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What qualifications do I need to become a social worker

What qualifications do I need to become a social worker?

Social workers support some of the most vulnerable people in society. To make sure these individuals are in safe hands, social workers need a few different qualifications.

Social worker qualifications requirements are quite tough. Becoming a social worker or retraining for this profession will take several years. 

What GCSE do you need to be a social worker?

To start with, you will need certain GCSEs to become a social worker. Most councils and organisations will expect you to have at least five GCSEs at grade A to C (or grades 4 to 9 under the new grading framework). Two of these will need to be English and Maths GCSEs. 

It’s possible that you could be approved as a social worker without GCSEs if you have relevant alternative qualifications, such as a BTEC, HND, HNC or NVQ.

As well as GCSEs, you will need certain A Levels or equivalent qualifications to become a social worker. Usually two or three A Levels are desired by employers, but this can vary based on experience and other qualifications you may have.

Not just anyone can call themselves a social worker, it’s a protected job title which will require you to have the correct social care worker qualifications in order to work as a social worker and progress your career. 

What other qualifications are needed to be a social worker?

Social workers must have a BA degree in social work, or master’s degree in social work. A master’s degree is a two year long postgraduate course for those who already have a degree in a different subject. Some universities offer part-time studying for those who need to work alongside their studies.

Completing a social work degree is an important step on your journey to becoming a social worker as it will equip you with the skills, empathy and knowledge you will need to work as a professional and empathetic social worker, equipped for all the challenges contemporary social work brings. 

A social work degree will usually include placements that give you the real world experience you need to confidently step into the world of social work once you’ve graduated. Your tutors will be established and have experience providing social work themselves, which will give you unique and valuable insight into the world of social work.

Other ways to get into social work 

Some local authorities offer courses which provide fast track social work training, such as ‘Step Up to Social Work’.  You should research the social care worker qualifications and training needed for the specific place you are looking to apply to. 

Many further education courses will expect you to have at least six months’ full time (or equivalent) direct experience, either in a paid or voluntary capacity, of working with vulnerable children, young people or families, carers or vulnerable adults. 

Once you are fully qualified, you will be able to register with Social Work England as a qualified social worker and begin applying for jobs.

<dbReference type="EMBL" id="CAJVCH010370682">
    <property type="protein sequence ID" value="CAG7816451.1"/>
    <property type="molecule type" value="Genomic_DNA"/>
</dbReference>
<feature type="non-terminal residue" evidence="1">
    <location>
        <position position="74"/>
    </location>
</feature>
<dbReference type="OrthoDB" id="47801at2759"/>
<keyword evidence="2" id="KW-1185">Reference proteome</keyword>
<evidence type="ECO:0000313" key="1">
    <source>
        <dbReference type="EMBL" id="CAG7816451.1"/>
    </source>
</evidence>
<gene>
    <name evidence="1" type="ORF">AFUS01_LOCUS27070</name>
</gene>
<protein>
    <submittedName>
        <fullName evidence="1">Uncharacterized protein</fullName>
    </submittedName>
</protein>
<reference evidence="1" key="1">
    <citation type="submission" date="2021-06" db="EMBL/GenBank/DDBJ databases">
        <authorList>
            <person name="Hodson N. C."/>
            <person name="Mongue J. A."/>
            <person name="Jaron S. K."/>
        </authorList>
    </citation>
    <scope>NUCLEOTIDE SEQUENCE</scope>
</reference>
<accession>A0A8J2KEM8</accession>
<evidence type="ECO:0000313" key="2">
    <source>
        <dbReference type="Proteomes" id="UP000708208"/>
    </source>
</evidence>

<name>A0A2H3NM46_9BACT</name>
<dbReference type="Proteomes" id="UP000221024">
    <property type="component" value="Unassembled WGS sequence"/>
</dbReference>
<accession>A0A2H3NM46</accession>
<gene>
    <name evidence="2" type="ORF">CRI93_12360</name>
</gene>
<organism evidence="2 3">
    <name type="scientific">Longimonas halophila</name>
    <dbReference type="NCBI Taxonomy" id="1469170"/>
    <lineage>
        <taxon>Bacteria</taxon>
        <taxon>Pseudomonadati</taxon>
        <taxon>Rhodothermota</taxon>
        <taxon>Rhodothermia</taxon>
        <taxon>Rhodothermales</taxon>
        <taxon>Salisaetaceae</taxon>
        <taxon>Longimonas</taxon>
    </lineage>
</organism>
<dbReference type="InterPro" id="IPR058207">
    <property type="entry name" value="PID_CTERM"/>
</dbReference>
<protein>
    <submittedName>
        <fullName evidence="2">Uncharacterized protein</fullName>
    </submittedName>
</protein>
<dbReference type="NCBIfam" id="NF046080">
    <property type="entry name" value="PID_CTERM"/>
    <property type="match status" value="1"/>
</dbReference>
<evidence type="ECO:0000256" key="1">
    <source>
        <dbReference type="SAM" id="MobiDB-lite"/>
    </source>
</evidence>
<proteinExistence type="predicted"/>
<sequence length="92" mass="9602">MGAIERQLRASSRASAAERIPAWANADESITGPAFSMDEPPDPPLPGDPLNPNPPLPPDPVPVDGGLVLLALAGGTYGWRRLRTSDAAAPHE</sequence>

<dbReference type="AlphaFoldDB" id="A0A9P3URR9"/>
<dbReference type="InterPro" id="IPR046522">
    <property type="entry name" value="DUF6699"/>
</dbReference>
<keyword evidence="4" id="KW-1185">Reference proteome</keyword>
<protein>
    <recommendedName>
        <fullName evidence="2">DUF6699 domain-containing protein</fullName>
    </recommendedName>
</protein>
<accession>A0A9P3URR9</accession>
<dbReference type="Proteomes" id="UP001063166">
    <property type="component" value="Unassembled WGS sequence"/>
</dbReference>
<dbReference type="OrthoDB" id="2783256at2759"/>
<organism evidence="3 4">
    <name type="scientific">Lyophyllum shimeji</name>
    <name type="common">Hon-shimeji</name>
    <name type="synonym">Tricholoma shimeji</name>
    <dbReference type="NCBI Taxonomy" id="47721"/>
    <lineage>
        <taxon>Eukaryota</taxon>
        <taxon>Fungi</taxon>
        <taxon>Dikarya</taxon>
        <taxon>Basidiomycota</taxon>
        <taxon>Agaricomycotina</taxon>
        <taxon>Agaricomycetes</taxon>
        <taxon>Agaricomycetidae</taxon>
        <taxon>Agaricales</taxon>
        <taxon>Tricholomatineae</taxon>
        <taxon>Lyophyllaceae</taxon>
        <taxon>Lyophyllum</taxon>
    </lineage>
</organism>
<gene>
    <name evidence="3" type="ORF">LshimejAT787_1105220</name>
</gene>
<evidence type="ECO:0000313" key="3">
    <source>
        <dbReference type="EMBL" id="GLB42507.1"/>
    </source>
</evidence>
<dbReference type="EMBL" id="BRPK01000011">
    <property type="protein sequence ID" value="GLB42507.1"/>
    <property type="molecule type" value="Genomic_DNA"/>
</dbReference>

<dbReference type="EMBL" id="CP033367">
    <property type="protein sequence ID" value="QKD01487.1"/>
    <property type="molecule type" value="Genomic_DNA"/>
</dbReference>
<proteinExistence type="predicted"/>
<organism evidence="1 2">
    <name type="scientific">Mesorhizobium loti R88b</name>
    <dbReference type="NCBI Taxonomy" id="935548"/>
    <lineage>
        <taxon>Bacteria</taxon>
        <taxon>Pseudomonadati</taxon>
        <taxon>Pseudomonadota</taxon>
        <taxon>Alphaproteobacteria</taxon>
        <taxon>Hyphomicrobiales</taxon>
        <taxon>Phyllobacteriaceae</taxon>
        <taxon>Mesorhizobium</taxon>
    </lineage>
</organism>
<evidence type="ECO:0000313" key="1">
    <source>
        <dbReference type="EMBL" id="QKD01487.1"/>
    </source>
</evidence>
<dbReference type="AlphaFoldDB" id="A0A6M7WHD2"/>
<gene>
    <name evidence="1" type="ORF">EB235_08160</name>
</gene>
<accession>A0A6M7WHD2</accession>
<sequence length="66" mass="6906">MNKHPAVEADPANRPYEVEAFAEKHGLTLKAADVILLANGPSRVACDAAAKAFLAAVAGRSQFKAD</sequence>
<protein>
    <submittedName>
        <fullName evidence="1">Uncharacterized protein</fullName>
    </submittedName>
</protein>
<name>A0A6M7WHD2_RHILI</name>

To find out more about the road to becoming a social worker, visit the British Association of Social Workers website. They provide up to date news and information on the world of social work, including a full breakdown of everything that social workers do. 

Job prospects for social workers

Once you’ve qualified as a social worker, it’s time to decide where, and how, you want to put your new skills and social worker qualifications into practice. 

Many qualified social workers find employment with local authorities, working with vulnerable children and families who live in a certain geographical area. Being a social worker in a single area means you’ll be able to relate to the people you work with, as they’ll be from that area too. 

Being a successful social worker is all about trust, and trust is built when the people you work with feel like you genuinely understand their lives. Working for a local authority will allow you to understand the community that the people you work with come from. A good social worker will take additional time to read-up on the local area and understand the culture of the people who live there. 

Becoming an independent social worker

Employment with local authorities provides an invaluable experience but due to the ever changing political climate, many social workers opt to go independent.

The reasons vary but it is usually a lot to do with the level of pay. Offering social work services privately is a route to better rates and due to the changes the demand for private social workers has rapidly increased in recent years.

There are many advantages to becoming an independent social worker. You’ll be able to manage your own workload and decide how many families you support, and how much time you can dedicate to them. You may even wish to work your way up to running your own private therapy practice. 

However, being an independent social worker isn’t without risk. As with most professions, working for yourself means that you are fully accountable should something go wrong.

One of your first priorities as an independent social worker is to ensure that you are adequately insured. When something goes wrong, fingers are pointed, and more often than not it happens to be in the direction of the social worker. The right insurance for social workers can be an invaluable protection and peace of mind.

Social worker insurance

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